Justice Department considers restrictive Republican voting legislation

Washington – The Justice Department will scrutinize a wave of new laws tightening voting rules in Republican-controlled states, Attorney General Merrick Garland said Friday and vowed to take action against federal law violations. It was.

He announced plans to double the number of people in the ministry’s civil rights sector, saying the ministry would send state guidance on election-related activities such as postal voting and post-election audits. He also promised to investigate and prosecute threats posed to elected workers who violate federal law.

“There is a lot of controversy in the United States, but not all voters have the right to vote,” Garland said of his to the restrictive voting law passed in more than 12 Republican-controlled states. Said in the first direct response of the Legislature and Governor’s Office.

Talking to a staff member of the agency’s civil rights department, he said the Justice Department’s resources had to be re-dedicated to “confront the challenges of the present moment.”


His message was clear: the department is not going to stay on the sidelines of the voting battle that broke out in the State Capitols across the country. In addition to reviewing the new state law, Garland said the ministry will also investigate existing legislation on the possibility of discriminating against minority voters.

He also created minimum federal standards for voting, promoted by parliamentary Democrats, and restored his institution’s ability to consider changes to state election law where there is a history of racism. Repeated government support for the two proposals.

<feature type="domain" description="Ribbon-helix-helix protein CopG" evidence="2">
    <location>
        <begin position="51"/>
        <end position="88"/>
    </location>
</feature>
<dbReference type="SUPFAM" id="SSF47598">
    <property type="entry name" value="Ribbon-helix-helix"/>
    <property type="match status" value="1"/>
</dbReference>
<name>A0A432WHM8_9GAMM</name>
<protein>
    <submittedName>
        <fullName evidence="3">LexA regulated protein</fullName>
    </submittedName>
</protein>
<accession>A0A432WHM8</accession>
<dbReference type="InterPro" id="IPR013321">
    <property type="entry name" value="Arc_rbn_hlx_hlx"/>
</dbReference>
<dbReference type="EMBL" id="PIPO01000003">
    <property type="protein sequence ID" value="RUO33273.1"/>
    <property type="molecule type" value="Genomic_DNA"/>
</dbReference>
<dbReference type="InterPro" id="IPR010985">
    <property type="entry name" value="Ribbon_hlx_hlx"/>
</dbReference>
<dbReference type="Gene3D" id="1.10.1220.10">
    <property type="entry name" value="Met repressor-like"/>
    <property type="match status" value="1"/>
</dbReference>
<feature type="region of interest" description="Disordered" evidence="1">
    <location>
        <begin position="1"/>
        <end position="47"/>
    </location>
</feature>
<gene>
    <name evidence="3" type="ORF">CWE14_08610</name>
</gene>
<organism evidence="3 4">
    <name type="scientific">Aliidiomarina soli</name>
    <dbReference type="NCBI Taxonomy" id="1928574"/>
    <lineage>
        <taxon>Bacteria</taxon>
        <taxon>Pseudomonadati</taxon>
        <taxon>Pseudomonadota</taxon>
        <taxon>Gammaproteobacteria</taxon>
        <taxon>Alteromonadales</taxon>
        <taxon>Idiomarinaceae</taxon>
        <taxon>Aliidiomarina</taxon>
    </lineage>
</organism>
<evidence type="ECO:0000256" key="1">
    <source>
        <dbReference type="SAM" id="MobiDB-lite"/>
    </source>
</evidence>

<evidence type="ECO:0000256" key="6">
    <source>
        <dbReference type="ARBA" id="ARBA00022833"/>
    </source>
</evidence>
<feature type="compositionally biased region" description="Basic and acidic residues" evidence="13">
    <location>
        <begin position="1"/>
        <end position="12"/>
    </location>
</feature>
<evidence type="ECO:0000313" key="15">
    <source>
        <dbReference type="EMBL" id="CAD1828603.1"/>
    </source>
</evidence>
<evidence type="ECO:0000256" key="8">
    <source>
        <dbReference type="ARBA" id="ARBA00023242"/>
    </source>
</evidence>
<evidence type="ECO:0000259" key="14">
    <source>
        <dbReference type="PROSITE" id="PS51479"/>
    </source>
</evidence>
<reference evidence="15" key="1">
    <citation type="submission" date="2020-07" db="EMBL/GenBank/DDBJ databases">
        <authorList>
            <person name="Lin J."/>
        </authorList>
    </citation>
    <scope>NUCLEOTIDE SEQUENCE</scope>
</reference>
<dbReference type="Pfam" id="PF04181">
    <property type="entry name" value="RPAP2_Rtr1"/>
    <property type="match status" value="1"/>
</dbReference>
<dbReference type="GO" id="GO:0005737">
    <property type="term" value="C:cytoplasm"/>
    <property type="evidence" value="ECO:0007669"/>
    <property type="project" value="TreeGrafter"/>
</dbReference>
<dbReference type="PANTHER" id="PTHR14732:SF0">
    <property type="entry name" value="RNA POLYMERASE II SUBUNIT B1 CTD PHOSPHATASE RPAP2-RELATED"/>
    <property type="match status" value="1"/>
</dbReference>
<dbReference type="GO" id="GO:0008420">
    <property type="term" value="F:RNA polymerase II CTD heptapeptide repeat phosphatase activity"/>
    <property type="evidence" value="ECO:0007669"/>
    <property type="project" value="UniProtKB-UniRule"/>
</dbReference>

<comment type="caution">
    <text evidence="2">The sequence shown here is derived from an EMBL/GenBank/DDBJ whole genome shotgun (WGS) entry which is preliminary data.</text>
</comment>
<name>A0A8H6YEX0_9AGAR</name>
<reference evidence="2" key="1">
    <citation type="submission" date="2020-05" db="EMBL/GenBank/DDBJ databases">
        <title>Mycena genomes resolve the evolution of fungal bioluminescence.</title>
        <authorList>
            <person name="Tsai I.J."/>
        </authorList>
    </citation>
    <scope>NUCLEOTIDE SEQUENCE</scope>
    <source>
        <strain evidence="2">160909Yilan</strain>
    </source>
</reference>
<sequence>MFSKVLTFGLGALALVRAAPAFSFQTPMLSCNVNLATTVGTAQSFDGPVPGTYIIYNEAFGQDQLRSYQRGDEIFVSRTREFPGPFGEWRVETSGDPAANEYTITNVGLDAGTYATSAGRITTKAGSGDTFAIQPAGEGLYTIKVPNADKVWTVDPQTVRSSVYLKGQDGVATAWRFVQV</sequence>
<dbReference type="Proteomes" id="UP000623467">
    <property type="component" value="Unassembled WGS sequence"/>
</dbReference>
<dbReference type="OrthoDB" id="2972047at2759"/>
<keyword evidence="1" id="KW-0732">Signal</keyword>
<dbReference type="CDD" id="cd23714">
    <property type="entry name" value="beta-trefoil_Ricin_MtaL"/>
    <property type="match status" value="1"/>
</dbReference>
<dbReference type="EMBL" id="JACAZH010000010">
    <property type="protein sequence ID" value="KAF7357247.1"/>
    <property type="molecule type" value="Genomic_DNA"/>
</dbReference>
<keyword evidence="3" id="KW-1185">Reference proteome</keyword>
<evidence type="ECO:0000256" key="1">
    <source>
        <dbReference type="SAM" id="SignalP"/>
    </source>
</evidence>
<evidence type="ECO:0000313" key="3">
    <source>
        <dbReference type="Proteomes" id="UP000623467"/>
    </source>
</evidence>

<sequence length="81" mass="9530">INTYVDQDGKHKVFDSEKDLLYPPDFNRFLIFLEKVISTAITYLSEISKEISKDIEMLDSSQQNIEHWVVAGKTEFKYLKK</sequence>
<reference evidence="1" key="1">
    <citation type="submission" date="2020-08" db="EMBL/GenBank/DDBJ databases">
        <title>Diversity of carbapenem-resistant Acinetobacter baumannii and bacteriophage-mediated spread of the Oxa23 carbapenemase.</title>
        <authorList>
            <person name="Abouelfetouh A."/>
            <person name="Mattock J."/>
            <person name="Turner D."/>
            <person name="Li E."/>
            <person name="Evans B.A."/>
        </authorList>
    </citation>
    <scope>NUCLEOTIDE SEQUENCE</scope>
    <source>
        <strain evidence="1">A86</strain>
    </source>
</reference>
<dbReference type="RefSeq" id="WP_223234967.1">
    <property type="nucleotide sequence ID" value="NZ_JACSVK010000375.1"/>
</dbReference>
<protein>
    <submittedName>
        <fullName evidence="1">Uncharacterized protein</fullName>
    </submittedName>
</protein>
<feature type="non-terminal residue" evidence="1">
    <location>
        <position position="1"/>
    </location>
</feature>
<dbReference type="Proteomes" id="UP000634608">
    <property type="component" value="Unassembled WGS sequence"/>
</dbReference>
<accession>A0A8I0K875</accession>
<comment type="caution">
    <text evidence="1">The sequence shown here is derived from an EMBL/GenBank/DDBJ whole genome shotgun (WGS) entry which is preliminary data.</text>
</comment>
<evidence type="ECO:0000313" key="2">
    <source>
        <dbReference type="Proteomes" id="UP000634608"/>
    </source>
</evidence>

Garland said Republicans are using fraudulent voting claims to justify voting restrictions, even though law enforcement and intelligence agencies have refuted these claims.

“In addition, many of the changes have not been adjusted to address the types of fraudulent voting allegedly justified,” Garland said.


Seven months after the election, former President Donald Trump continues to falsely claim that he has won and demands that the state investigate the groundless allegations of fraudulent elections. These allegations are a coalition of state authorities that proved the results, judges who dismissed multiple lawsuits filed by Trump and his allies, and federal and state authorities who called the 2020 election the “safest” in US history. Resolutely rejected by.

Trump’s own Attorney General said there was no evidence of widespread fraud at the time that could change the outcome.

However, Republicans such as Arizona, Florida, Georgia, Iowa, and Texas have pointed out concerns among his supporters as justifying a wave of new bills that tighten voting rules, and Trump’s allegations. Grabbed. As of mid-May, 22 restrictions were passed in at least 14 states, according to the Brennan Center for Justice, which investigates votes and supports expanded access.


Republicans in Texas are expected to demand a special session to push forward with a review of elections derailed by Democrats on the last day of their regular session.

Requests for comment from Republican groups supporting the law were not immediately returned.


Cassidy reported from Atlanta.

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Justice Department considers restrictive Republican voting legislation

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